But this isn’t Cinema 101. Kill Bill tastes good, offering plenty in breathtaking landscapes, exquisite Technicolor sets, sharp dialogue, righteous costumes and characters, and, best of all, plenty of surprises.
But that’s not why I love it.
In Kill Bill, the lone avenger, the warrior/victor, the fearless vanquisher of all that’s bad, is a woman, and not just any woman, a blonde. Do I, a blonde, relish what seems like the first time that a blond woman has kicked ass and not done anything stupid or wimpy or vampy in the process?
Thurman, the avenger, makes Kill Bill work, playing a sort of female reincarnation of Bruce Lee with a samurai sword, as in when she makes mincemeat of dozens and dozens of Kung Fu fighters rushing her in a Toyko restaurant, slapping men to the ground with her feet, swirling and stabbing her sword with precision.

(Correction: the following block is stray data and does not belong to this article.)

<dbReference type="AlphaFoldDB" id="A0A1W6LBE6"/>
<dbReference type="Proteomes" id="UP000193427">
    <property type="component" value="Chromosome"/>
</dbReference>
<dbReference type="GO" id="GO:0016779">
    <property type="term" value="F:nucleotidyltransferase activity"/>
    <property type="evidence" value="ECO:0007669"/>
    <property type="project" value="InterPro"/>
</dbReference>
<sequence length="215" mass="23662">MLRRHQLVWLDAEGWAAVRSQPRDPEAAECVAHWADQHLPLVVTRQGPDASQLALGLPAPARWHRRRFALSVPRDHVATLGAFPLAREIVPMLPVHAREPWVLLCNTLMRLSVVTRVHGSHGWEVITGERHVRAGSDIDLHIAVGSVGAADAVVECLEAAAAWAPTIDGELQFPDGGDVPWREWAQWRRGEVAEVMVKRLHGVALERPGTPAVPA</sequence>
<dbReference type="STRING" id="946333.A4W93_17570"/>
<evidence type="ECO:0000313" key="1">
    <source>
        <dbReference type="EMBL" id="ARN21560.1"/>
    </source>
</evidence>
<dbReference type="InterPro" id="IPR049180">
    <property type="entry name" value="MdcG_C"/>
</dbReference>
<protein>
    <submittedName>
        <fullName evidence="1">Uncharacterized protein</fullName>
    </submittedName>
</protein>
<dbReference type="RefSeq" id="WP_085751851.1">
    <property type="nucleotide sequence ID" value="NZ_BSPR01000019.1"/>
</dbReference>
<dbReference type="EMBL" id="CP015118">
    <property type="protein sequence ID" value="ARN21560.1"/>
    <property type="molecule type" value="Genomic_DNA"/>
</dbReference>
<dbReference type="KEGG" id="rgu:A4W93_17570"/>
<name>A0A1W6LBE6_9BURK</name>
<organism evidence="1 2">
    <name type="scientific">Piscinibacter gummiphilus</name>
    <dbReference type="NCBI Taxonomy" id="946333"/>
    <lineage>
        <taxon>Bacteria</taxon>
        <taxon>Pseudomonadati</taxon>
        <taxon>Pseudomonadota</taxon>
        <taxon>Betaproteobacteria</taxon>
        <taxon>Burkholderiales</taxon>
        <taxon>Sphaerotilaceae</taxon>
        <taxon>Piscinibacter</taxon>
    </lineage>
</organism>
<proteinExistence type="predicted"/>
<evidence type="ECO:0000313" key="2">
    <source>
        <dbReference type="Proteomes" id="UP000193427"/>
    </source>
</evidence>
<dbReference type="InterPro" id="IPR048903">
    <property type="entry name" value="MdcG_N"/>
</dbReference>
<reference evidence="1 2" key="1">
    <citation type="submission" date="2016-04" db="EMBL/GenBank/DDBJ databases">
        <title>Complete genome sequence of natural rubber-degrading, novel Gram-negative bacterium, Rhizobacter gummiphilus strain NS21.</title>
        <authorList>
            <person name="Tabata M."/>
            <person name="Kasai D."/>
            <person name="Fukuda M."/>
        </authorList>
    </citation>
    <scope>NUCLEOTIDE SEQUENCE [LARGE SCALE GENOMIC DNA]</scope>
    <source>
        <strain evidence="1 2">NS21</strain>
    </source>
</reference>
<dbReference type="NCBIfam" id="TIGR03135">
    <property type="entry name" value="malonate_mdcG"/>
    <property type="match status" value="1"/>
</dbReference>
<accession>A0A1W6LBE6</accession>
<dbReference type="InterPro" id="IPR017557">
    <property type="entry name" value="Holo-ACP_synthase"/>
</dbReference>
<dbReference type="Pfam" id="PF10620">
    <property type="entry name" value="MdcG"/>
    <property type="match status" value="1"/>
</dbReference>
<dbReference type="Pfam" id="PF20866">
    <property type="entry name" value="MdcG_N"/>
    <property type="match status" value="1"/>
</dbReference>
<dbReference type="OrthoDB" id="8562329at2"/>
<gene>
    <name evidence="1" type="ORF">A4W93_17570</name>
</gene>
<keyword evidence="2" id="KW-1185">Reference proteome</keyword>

She even wears Lee’s classic yellow-and-black-striped motorcycle/fight suit. There’s an implicit joke in comparing the actress to the man who was one of the best martial arts fighters in modern times, and certainly in cinema. Nonetheless, Thurman is a convincing Kung Fu phenom. She’s tough. Her face is the picture of ferocity and determination, sweating and bleeding and all. She punches the hell out of people. She’s lighting quick.
When she fights Vivica A. Fox in a suburban California home in the beginning of Vol. 1, her punches and kicks are palpably real. When she slams her hand into a wooden board, determined to break it, the blood is hers. And when she and Daryl Hannah beat the hell out of each other in Vol. 2, her series of high leg kicks and martial arts punches seem as real as did Lee’s (thanks in no small part to martial arts director Yuen Wo-Ping, the man behind the action in The Matrix, Crouching Tiger and dozens of groundbreaking Hong Kong flicks).
Kill Bill avoids the normal sexist plays — the boob shots, the leg shots, the transparent seduction — except once, when Thurman’s stomach is a focal point. Don’t get me wrong, — Thurman is sexy in Kill Bill. But like her female co-stars, she’s never forced to be a tramp, a femme fatale, a damsel in distress. It’s sad that this is remarkable, but, in Hollywood, it is.